Thursday, August 29, 2013

1964/2013 Counterparts: Gloveman and Batman & Batboy

"He's the toughest, nicest little man I know. He's a shortstop who can break up more rallies with his glove than most hitters can start with their bat."~ former manager and Braves VP Birdie Tebbets.

1964 Topps #238 Roy McMillan
Had Roy McMillan been born about 58 years later, there would be many people-fans, media members, perhaps even those in the game itself- who would question whether or not McMillan was a major-league player. That's because the talented fielding shortstop had a career slash line of .243/.314/.321 over a sixteen year career, which, in today's game wouldn't cut it for a middle infielder-even one with an outstanding glove. And while he may not have put up overly  impressive offensive numbers, he did put the ball in play more often than not-striking out only 711 times in 7653 plate appearances.

Few were better defensively at the shortstop position, where he won the first three N.L. Gold Glove awards (1957-1959).

Looking to strengthen their infield, Milwaukee acquired McMillan from Cincinnati for pitchers Joey Jay and Juan Pizzaro in December of 1960. Many people outside the organization were critical of the trade (as well as the one in which outfielder Bill Bruton was sent to Detroit for second baseman Frank Bolling), believing that the Braves had given up too much in the trade. One rival Farm Director even claimed that in plugging a leak in the infield, Milwaukee sprang two more- one in the outfield, and one on the mound.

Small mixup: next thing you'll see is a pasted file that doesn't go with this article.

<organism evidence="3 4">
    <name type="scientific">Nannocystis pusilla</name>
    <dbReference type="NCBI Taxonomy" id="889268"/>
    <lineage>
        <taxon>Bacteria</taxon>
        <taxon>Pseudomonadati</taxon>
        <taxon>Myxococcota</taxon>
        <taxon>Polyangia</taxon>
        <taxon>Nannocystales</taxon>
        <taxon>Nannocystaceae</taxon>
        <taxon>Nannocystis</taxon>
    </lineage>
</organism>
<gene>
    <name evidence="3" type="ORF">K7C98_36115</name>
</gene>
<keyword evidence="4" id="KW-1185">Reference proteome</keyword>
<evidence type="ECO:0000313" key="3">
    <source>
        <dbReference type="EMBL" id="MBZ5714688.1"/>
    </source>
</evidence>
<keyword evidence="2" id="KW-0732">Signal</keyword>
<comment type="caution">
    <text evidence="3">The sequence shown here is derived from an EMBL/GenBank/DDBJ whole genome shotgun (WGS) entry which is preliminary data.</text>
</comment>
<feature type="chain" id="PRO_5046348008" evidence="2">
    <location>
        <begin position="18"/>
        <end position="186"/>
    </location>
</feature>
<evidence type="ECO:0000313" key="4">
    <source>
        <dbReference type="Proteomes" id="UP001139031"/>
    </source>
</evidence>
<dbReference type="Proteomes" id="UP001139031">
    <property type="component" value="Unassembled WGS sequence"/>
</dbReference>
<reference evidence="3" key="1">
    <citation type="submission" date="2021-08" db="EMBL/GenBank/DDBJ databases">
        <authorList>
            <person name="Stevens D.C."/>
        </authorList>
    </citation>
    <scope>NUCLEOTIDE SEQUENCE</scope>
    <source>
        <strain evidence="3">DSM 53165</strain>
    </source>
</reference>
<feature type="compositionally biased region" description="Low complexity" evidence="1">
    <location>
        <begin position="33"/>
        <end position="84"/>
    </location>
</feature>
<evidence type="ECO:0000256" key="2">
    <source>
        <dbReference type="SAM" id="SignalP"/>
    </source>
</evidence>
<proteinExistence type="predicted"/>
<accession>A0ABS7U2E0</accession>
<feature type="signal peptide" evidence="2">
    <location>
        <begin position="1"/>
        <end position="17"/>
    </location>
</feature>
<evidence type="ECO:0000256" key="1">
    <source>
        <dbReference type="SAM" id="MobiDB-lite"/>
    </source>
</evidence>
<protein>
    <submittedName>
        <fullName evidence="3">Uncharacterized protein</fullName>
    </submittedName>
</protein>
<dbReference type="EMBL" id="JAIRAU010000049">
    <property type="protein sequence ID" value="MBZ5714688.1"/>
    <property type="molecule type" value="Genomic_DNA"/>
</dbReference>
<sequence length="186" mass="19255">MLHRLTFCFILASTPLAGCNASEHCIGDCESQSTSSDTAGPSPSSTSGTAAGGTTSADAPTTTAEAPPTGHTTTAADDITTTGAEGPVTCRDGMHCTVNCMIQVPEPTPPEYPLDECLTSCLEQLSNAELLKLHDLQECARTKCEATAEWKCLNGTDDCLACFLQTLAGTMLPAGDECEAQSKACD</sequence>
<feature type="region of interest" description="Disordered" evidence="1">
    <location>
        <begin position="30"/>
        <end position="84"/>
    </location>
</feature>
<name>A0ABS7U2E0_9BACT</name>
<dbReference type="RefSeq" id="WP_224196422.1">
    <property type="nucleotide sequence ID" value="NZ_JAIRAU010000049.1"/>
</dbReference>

After appearing in 391 games during his first three seasons in Milwaukee, Roy saw very little time on the field in 1964 before being traded to the Mets on May 8. McMillan appeared in 8 of the Braves' first 20 games, collecting 4 hits in 18 at-bats.

For its 2013 Heritage set, Topps featured Joe Nathan on card 238- hardly a proper match-up for McMillan. Yes, they did include Andrelton Simmons within the set-but that was on card #22, so I'm going to do a custom for another light-hitting, top defender from Texas (who also began their career with the Reds)- Mr. Paul Janish.

I'm not a huge fan of the Bleacher/Report- but I will give them this, they had a heck of a line in describing Janish's 'bat control' during the Braves/Phillies game a couple of weeks ago.

"Atlanta Braves shortstop Paul Janish is hitting only .083 so far this season, but he showed great bat control against the Philadelphia Phillies on Wednesday night [August 14]. This, however, is not the normal kind of bat you typically see during a baseball game..." 

If you haven't seen the video, it's must see. Does the bat boy have the winged creature?

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